After the show last night I was waiting for a bridge to go down on the Milwaukee River. A couple of people who were at the show (including a staggeringly talented actress who wasn’t in it) were discussing how depressing it was. It honestly took me a bit off-guard. I don’t really think of Chekhov’s Uncle Vanya as being depressing. I mean...it IS depressing, yes...but I don’t think of it as being depressing. Dale Gutzman’s adaptation of the drama which runs at the Off the Wall Theatre this month plays-up the romantic end of the story, which makes for a sweepingly dark love story.
As directed and adapted by Gutzman Vanya feels like Chekhov by way of Jane Austen with shades of A Raisin in the Sun. The deeper socio-political allegory that rest and wrestle at the center of Chekhov’s drama are softened in an adaptation that focusses squarely on the deeply emotional human drama in a romantic entanglement between four characters.
Randall T. Anderson plays a deeply charismatic Dr. Astrov. The weariness around the edges of Anderson’s performance amplify the listless restlessness of a man who is desperately waiting for something to happen while immersing himself deeper and deeper in alcoholism. The charm, wit and virtue of a vegetarian environmentalist from the early 20th century (way ahead of his time) is sparklingly clear in Anderson’s performance, making the tragedy of his obsession all the more heartbreaking.
Alicia Rice is captivating as the good doctor’s obsession--the beautiful married woman named Elena who plays host to an endless restlessness all her own. Rice cultivates an irresistible magnetism at the heart of the drama as she struggles with her own attraction to the doctor. It’s something she can only truly embrace once she has found an unsteady friendship with a young woman named Sonya.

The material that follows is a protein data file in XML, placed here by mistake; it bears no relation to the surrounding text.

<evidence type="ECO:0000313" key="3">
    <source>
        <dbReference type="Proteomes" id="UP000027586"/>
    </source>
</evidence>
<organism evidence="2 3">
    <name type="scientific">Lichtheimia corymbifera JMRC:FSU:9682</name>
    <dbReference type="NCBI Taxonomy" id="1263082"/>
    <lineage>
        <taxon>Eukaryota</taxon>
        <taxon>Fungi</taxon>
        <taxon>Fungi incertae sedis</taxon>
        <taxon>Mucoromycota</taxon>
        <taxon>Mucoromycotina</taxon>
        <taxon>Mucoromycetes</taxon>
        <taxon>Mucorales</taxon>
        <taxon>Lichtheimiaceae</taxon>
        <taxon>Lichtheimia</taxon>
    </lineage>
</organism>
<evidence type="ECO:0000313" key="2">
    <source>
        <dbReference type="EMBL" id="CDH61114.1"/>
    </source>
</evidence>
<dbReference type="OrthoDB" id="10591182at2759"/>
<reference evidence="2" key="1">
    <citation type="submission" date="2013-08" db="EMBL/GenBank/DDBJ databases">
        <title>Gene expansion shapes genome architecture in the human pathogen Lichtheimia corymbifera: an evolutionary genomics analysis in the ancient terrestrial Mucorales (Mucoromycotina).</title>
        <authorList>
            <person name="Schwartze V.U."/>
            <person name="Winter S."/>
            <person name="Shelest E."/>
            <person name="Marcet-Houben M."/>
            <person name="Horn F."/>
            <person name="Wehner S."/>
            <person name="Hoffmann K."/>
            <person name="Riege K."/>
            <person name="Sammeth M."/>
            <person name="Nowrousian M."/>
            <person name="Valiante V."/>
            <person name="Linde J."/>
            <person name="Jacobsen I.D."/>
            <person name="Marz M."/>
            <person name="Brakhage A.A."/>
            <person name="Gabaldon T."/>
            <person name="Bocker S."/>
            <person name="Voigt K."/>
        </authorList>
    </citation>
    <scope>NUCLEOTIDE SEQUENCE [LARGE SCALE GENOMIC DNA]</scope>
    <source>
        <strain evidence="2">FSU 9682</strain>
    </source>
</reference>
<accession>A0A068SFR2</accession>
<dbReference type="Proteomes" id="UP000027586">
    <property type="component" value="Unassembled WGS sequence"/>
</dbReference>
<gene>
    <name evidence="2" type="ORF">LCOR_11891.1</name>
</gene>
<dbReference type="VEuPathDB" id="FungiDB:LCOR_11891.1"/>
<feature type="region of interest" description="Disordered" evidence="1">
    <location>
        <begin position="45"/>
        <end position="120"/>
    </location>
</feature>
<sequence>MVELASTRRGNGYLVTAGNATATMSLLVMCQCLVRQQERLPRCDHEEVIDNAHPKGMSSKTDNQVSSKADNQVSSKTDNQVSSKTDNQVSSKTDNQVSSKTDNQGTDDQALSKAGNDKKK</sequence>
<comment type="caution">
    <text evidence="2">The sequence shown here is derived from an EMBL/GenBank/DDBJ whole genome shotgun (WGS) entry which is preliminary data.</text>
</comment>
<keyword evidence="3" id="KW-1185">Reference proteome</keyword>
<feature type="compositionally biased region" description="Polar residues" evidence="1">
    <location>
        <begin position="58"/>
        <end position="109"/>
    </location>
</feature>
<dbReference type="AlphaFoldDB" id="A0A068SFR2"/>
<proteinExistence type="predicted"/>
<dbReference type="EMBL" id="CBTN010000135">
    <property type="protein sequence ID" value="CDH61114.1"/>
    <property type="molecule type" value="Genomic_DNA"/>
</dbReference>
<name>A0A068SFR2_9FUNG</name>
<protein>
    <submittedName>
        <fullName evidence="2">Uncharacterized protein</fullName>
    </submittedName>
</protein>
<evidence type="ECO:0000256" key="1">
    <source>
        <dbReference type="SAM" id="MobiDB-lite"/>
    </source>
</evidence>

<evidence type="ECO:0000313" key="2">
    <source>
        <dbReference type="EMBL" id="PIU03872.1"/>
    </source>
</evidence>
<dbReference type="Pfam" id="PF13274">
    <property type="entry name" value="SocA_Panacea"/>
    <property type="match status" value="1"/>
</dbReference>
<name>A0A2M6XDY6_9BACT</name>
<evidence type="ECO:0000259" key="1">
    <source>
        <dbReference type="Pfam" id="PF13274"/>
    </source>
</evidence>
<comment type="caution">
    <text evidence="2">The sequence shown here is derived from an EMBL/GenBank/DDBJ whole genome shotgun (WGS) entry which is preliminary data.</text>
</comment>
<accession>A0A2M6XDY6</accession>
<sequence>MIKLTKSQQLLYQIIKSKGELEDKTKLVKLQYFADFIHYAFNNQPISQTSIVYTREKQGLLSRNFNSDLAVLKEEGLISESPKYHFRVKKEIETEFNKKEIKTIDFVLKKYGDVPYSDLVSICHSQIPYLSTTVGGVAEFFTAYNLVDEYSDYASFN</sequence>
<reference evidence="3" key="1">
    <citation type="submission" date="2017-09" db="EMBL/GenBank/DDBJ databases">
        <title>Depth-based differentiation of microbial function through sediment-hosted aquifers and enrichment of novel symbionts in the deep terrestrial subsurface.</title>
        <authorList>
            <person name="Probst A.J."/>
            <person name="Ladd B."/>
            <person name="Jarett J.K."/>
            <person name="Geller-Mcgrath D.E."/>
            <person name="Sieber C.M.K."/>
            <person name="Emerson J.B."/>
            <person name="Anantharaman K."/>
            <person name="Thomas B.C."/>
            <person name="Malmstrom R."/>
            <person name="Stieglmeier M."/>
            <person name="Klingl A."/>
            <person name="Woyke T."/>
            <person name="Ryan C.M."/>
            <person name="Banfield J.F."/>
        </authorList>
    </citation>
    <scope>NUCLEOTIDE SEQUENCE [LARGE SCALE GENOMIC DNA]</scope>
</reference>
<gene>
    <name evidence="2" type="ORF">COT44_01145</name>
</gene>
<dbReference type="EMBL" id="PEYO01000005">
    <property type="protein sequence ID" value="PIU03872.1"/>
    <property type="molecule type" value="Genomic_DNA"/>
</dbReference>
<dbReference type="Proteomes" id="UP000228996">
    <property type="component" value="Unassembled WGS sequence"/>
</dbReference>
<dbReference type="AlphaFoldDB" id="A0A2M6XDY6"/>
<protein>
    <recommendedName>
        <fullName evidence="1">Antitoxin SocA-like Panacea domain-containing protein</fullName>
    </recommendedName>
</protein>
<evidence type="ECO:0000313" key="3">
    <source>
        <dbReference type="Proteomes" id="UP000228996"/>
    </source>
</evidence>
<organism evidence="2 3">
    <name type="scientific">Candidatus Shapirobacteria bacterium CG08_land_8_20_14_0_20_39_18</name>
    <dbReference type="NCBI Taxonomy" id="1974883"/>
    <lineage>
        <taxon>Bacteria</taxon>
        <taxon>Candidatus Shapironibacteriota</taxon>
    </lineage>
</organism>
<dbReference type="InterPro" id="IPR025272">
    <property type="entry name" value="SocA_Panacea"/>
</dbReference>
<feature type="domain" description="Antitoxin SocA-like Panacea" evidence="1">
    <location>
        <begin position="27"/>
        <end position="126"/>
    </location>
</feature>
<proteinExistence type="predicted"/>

Jenny Kosek has a quietly fragile altruism about her in the role of Sonya. Sonya cares deeply for the Doctor. She’s as taken with him as he is with the Elena. Sonya’s intellectual compatibility with the doctor is lost on a man who is in no way attracted to her. Kosek sternly plays the pragmatic, active end of love towards him nonetheless...admiring him from across the room as the rest of the ensemble rotates through various aggressions.
David Flores delivers a characteristically complex and engaging performance as Vanya himself. Flores summons a presence somewhere between valiance and cowardice as an aging man dealing with all that could have been. Flores delivers on aggression and passion in his portrayal of Vanya’s unrequited love for Elena. Flores is both ugly-monstrous and inspiringly (almost heroically) honest as an aging near-nihilist who has almost lost everything. His presence draws the romantic entanglement with the other three central characters into a very sharp reality onstage.
The stage itself feels like a dark, little shoebox diorama of emotional pain. The Off the Wall has placed the show in an asymmetrical tennis court-style seating arrangement. The bulk of the audience sits on the traditional side of the stage. There are a couple of rows on the other side. (When I first got in, I’d seen the aforementioned staggeringly talented actress on the other side of the stage and got a little excited that she was in the show...until I realized that she was just in the audience.) With only a couple of rows on the other side of the stage, there IS a bit of a strange effect of having faces lit that are very close to the drama and not at all involved in the show. The intimacy of the production is very cool, but the emotional incarceration of Chekhov’s classic is compromised a bit by the seating arrangement of an otherwise deeply entertaining.
Off the Wall Theatre’s production of Vanya runs through Sep. 29 on 127 E. Wells St. For more information, visit Off the Wall online.